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Waterstones are messy!

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Forum topic by 12strings posted 530 days ago 498 views 0 times favorited 2 replies Add to Favorites Watch
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12strings

377 posts in 989 days


530 days ago

So, I got my first waterstones (1000 & 6000) for Christmas, and just got around to using them this week. They are Japanese waterstones…I sharpened about 8-9 chisels and 8-9 plane irons yesterday and today…starting with coarse sandpaper, then a cheap 4-sided/4grit harbour-freight diamond stone, then 1000 & 6000 waterstones.

I definitely got a better edge than I have gotten before, but especially the 6000, which is a brick-red color, is extremely messy, the 1000 is better…

I have a few questions for those more experienced:

1. People talk about doing a “quick hone” then getting back to work…it seems Like I would be more like “hone, wipe offblade, wipe blade with different oil rag to prevent rust, re-install blade, go clean off the water-stone, then get back to work.” Am I missing something?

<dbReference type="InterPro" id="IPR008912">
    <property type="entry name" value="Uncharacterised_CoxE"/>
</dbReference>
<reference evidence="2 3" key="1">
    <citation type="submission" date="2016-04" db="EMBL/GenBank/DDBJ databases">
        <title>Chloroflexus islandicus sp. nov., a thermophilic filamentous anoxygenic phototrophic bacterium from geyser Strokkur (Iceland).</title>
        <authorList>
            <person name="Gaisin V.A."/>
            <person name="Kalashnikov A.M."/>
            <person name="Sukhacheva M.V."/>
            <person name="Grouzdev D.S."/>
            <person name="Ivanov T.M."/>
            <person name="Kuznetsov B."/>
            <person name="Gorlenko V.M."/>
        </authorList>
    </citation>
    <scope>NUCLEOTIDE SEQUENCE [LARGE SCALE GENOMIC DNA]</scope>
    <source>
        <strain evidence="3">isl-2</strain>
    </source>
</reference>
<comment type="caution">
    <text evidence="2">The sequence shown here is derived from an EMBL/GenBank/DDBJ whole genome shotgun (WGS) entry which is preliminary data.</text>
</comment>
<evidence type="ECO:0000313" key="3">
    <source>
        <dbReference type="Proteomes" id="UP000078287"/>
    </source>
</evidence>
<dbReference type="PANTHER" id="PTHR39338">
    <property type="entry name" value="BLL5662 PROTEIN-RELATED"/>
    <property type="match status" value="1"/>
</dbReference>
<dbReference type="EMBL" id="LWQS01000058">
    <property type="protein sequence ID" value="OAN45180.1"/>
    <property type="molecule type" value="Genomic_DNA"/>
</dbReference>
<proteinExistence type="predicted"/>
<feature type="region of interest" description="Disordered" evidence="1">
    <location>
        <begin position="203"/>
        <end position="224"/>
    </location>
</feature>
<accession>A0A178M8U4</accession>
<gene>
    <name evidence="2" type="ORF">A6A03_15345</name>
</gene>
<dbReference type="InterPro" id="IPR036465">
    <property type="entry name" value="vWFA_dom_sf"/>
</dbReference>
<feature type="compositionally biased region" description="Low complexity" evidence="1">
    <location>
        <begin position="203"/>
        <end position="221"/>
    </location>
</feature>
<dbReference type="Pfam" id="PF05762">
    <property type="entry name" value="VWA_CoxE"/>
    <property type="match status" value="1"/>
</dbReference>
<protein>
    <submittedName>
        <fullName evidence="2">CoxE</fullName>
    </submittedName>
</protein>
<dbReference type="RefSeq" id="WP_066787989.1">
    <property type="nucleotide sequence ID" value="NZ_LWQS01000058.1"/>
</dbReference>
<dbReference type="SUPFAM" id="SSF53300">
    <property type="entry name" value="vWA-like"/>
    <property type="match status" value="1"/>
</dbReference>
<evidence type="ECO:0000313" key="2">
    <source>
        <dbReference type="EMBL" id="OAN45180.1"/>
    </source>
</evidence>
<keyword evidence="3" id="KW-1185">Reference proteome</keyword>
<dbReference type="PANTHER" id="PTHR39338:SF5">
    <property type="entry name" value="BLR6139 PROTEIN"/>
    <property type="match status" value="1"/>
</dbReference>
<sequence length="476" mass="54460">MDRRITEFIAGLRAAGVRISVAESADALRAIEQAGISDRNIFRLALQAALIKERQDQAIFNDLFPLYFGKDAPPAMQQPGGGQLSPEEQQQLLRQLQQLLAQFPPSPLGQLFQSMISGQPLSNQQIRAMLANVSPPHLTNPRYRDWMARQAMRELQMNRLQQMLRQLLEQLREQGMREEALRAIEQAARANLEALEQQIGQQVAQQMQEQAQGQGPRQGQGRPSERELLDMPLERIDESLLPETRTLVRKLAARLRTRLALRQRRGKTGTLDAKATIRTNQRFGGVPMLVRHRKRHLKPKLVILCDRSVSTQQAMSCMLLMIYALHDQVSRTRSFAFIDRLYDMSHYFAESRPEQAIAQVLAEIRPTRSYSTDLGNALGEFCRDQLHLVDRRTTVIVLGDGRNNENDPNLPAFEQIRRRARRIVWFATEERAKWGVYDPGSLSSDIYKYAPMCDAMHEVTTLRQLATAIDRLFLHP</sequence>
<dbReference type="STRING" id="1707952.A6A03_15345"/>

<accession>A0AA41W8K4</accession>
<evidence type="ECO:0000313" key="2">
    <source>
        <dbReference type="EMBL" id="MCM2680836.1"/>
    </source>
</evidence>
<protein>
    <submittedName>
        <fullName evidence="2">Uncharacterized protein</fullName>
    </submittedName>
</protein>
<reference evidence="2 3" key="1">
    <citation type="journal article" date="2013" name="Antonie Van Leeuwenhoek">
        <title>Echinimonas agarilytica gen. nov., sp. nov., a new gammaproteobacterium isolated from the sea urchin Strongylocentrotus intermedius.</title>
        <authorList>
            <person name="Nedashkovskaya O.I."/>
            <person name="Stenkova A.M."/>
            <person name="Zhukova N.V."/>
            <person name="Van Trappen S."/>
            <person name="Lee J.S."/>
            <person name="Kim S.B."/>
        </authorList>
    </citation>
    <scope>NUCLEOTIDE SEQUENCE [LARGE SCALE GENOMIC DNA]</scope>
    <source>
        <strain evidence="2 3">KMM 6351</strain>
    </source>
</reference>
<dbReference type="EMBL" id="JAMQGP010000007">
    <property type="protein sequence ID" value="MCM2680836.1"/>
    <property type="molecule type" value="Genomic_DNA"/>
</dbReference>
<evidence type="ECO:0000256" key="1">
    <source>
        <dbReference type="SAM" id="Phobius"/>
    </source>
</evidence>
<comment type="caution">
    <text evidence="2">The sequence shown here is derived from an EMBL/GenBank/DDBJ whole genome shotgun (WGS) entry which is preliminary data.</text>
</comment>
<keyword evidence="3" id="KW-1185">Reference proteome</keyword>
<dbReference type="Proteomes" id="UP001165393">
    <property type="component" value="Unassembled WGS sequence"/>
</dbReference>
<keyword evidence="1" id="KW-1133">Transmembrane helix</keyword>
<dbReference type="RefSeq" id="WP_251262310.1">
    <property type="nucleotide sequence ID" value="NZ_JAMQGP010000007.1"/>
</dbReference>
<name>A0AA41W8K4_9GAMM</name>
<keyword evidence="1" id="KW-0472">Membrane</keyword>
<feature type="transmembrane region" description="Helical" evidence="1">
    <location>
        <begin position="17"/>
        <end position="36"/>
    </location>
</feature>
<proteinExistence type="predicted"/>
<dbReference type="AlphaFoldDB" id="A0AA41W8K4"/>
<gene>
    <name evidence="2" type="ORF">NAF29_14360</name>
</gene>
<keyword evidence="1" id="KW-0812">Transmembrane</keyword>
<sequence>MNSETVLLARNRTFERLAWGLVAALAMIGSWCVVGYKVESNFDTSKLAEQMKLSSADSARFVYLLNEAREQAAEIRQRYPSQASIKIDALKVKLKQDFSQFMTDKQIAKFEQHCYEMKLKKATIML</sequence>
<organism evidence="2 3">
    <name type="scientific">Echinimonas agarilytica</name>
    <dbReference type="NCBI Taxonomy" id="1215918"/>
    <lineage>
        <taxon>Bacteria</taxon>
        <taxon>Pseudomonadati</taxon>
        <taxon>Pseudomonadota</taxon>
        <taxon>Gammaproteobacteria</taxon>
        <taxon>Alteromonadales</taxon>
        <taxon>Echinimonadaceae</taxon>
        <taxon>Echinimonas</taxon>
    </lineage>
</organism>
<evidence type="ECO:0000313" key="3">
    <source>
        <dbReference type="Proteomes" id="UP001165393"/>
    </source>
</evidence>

2. For you free-handers (which I am…no honing guide…yet), do you have some trick to avoid cutting the stone…I kept getting the blade too high and taking nicks out of the stones.

-- I'm strictly hand-tool only...unless the power tool is faster and easier!


2 replies so far

View Bill White's profile

Bill White

3353 posts in 2565 days


#1 posted 530 days ago

If you are honing on a “push” stroke rather than “pull” stroke, you’ll dig into the stone.
Honing is much different from grinding.
Watch some of the zillion vids on sharpening/honing.
Just a suggestion about the learning process, and good luck.
By the way, ya can’t have my water stones.
Bill

-- bill@magraphics.us

View Loren's profile

Loren

7274 posts in 2252 days


#2 posted 530 days ago

Freehanding you want to push your elbows against
your ribs and lock your hands together, then you
sway your whole body back and forth. There are
other ways to do it I am sure but this is the way
I learned. It’s similar to centering a lump of clay on
a potter’s wheel in that you lock your elbows
against your body and use your torso muscles.

-- http://lawoodworking.com

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